Angelina Jolie spent her Labour Day weekend with her six children by her side. But instead of gathering around at a traditional end-of-summer barbecue, this family got together to celebrate the premiere of her latest film First They Killed My Father: A Daughter of Cambodia Remembers at the Telluride Film Festival.
The film is based on Loung Ung's memoir about growing up as a child soldier during the Cambodian genocide, and living under Khmer Rouge rule. Jolie directed the film, and her 16-year-old son Maddox — whom she adopted from Cambodia in 2002 — is an executive producer, and People Magazine reports he reviewed drafts of the film's screenplay too. Working on the film was a family affair, as her now-13-year-old son Pax served as the movie's on-set photographer.
The whole Jolie fam has arrived at the Telluride premiere of FIRST THEY KILLED MY FATHER pic.twitter.com/58P1LU4khe— Scott Feinberg (@ScottFeinberg) September 2, 2017
Speaking to the crowd on Saturday, the Oscar winner said she was inspired to make the film after she bought Ung's book on a street corner for "two dollars" while in production on Lara Croft: Tomb Raider, as it "changed her life." Jolie also revealed that Ung helped her decide to adopt a Cambodian orphan. First They Killed My Father proved to be quite a life-changing experience for the audience as well, as Variety notes she received a standing ovation following the screening of the film.
Angelina Jolie gets standing ovation. pic.twitter.com/eIDbLkyi6Y— Anne Thompson (@akstanwyck) September 2, 2017
This marks the second time Jolie and her children have toured the globe in support of her most recent film. Back in February, the entire family — Maddox, 16, Pax, 13, Zahara, 12, Shiloh, 11, and nine-year-old twins Vivienne and Knox — travelled to Cambodia for the world premiere of First They Killed My Father in what would be Jolie's first public appearance since her split from Brad Pitt last September.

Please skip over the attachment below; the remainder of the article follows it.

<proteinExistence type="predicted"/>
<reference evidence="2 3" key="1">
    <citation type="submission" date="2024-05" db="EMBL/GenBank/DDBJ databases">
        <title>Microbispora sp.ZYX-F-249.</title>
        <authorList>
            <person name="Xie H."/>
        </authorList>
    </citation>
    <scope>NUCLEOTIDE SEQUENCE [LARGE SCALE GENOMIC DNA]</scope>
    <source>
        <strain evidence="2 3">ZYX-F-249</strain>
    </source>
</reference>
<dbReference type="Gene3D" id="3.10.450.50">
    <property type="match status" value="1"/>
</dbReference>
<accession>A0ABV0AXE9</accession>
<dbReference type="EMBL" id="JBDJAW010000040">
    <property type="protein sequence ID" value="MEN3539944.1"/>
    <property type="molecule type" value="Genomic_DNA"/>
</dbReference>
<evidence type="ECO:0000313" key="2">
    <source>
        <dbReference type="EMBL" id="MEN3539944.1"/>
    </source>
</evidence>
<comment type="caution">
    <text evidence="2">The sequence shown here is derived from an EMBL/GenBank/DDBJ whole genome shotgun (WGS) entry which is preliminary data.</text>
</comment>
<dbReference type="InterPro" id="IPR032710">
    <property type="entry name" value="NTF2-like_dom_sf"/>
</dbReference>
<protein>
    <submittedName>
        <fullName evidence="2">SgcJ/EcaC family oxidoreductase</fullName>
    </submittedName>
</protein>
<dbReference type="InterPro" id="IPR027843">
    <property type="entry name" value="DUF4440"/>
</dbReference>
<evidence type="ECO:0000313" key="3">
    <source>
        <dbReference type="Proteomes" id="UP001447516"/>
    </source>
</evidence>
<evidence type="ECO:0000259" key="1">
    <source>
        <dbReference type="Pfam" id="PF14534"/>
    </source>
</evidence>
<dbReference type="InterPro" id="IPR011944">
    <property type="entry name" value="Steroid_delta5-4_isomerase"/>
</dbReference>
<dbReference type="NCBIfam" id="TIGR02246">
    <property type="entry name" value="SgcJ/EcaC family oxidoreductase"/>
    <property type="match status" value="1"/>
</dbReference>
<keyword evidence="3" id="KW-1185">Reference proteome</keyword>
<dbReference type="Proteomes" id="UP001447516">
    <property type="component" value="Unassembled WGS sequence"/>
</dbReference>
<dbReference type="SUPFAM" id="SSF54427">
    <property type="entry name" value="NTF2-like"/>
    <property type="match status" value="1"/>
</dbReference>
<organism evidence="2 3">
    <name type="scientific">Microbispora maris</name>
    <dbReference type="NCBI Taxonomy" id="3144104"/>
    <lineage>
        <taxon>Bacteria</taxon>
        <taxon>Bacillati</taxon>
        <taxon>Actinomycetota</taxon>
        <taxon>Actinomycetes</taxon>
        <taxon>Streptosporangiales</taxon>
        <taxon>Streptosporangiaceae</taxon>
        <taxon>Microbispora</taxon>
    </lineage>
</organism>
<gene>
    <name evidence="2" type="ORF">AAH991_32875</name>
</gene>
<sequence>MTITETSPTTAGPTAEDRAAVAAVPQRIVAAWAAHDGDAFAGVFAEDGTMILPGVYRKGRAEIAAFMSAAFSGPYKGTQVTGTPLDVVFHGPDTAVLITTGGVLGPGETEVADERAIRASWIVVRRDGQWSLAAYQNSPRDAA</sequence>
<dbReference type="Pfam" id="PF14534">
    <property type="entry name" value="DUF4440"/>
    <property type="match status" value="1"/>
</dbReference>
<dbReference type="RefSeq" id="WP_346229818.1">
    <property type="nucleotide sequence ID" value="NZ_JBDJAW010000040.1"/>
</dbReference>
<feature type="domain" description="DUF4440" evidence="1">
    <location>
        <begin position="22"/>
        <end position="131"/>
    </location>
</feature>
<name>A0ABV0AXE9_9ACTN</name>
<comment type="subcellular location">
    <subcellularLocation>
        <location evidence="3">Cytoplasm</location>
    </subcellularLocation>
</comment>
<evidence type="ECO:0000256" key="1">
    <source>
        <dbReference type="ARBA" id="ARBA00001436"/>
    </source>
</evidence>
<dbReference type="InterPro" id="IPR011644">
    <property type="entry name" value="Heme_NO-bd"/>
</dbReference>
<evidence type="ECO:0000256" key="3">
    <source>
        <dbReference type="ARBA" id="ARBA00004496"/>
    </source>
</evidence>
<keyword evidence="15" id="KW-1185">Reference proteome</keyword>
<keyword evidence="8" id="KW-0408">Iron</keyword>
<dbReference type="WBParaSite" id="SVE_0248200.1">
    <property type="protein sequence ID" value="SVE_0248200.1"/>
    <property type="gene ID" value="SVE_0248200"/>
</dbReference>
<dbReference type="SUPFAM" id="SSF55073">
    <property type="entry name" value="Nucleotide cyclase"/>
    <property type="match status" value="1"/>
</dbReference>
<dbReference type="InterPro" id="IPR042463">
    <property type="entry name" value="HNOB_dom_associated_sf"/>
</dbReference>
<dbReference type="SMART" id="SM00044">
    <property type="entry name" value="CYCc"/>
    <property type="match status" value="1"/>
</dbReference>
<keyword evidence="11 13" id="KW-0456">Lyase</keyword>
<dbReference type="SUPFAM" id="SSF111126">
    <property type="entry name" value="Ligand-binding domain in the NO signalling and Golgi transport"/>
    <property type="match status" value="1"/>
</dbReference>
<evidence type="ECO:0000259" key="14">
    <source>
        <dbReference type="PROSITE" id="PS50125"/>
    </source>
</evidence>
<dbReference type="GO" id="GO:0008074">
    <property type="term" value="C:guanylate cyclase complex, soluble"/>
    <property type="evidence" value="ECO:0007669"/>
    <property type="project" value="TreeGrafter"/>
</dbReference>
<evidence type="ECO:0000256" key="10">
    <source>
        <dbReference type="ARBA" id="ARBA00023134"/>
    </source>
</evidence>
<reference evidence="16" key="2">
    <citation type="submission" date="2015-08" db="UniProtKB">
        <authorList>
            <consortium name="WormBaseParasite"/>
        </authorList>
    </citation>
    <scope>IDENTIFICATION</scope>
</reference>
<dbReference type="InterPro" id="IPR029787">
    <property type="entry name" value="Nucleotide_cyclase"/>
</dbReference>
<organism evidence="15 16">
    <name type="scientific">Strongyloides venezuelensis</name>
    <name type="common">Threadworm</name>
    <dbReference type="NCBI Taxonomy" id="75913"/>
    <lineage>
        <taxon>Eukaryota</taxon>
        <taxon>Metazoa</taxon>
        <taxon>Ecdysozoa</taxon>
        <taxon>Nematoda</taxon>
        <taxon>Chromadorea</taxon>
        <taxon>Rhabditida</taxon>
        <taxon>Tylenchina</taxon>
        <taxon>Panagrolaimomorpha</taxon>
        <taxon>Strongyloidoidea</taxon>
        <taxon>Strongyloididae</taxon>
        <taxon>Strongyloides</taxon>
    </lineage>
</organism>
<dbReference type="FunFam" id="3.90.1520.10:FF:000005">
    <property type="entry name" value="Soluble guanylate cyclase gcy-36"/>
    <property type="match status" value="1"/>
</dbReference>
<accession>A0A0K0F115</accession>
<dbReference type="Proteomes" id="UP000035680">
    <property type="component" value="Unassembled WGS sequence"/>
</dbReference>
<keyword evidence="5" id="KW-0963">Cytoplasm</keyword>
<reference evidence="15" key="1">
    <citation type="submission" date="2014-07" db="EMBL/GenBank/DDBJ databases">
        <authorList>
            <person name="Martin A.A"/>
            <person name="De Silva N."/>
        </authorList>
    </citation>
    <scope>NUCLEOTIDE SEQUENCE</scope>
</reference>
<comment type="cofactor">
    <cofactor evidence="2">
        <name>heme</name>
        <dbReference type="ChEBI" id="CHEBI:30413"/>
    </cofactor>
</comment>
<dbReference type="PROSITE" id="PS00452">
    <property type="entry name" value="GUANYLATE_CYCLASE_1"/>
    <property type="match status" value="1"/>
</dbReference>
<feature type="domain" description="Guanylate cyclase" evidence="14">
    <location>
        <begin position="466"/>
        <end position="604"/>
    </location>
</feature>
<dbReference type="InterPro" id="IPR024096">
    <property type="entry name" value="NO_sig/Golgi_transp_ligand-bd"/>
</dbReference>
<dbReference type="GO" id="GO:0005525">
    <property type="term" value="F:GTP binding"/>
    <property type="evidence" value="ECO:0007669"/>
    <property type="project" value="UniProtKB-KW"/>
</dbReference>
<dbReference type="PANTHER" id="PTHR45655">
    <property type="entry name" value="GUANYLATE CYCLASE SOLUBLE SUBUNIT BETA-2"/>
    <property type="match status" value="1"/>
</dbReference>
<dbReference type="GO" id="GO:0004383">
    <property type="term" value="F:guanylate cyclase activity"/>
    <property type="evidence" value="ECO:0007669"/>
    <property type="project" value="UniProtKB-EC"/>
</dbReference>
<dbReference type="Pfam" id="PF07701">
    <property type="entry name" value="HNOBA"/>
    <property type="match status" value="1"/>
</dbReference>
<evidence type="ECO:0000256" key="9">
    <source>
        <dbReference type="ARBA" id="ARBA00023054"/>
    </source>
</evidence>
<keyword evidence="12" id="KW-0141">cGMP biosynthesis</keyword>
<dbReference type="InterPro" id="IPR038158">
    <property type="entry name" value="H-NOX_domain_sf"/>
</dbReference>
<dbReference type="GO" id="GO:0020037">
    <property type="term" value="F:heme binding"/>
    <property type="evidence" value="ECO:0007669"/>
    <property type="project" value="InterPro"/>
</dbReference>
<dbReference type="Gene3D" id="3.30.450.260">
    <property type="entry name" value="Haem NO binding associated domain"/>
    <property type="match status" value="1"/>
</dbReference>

Then, Jolie briefly spoke to BBC News about her separation, saying, "I don't want to say very much about that, except to say it was a very difficult time and we are a family and we will always be a family, and we will get through this time and hopefully be a stronger family for it."
We will get through this time and hopefully be a stronger family for it.
At Telluride, the 42-year-old also spoke about family, and jokingly referred to herself as her clan's "breadwinner" in an interview with Deadline. She added it was "time" for her to return to acting, and said a Maleficent sequel may be the next time we see her on-screen.
"We have been working on the script and this is going to be a really strong sequel," said Jolie.
Similarly, on a "Wonder Women" panel on Sunday, Jolie spoke again about the values she sees in her film, and how it can be seen as an embrace of the immigrant experience.
"[Ung] lost her mother and her father and two of her sisters, and she was forced into labour camps," said Jolie, as per The Hollywood Reporter. "But she and some of her brothers and sisters survived, and she is extraordinary, and she came to America. And this morning I heard her thank America for embracing her as an immigrant and explain how much she hopes she has given back to America, and remind us all what is the best of America."
Jolie will next bring her movie to the Toronto International Film Festival, where she will also be the subject of an "In Conversation With.." career retrospective chat. Another film she produced, The Breadwinner, will also be at the fest. This animated movie has Canadian ties, and tells the story of a young Afghan girl who poses as a boy to help support her family. It is not yet known whether the entire Jolie clan will accompany her for the premieres of these two films, but it's hard to bet against that type of maternal momentum.
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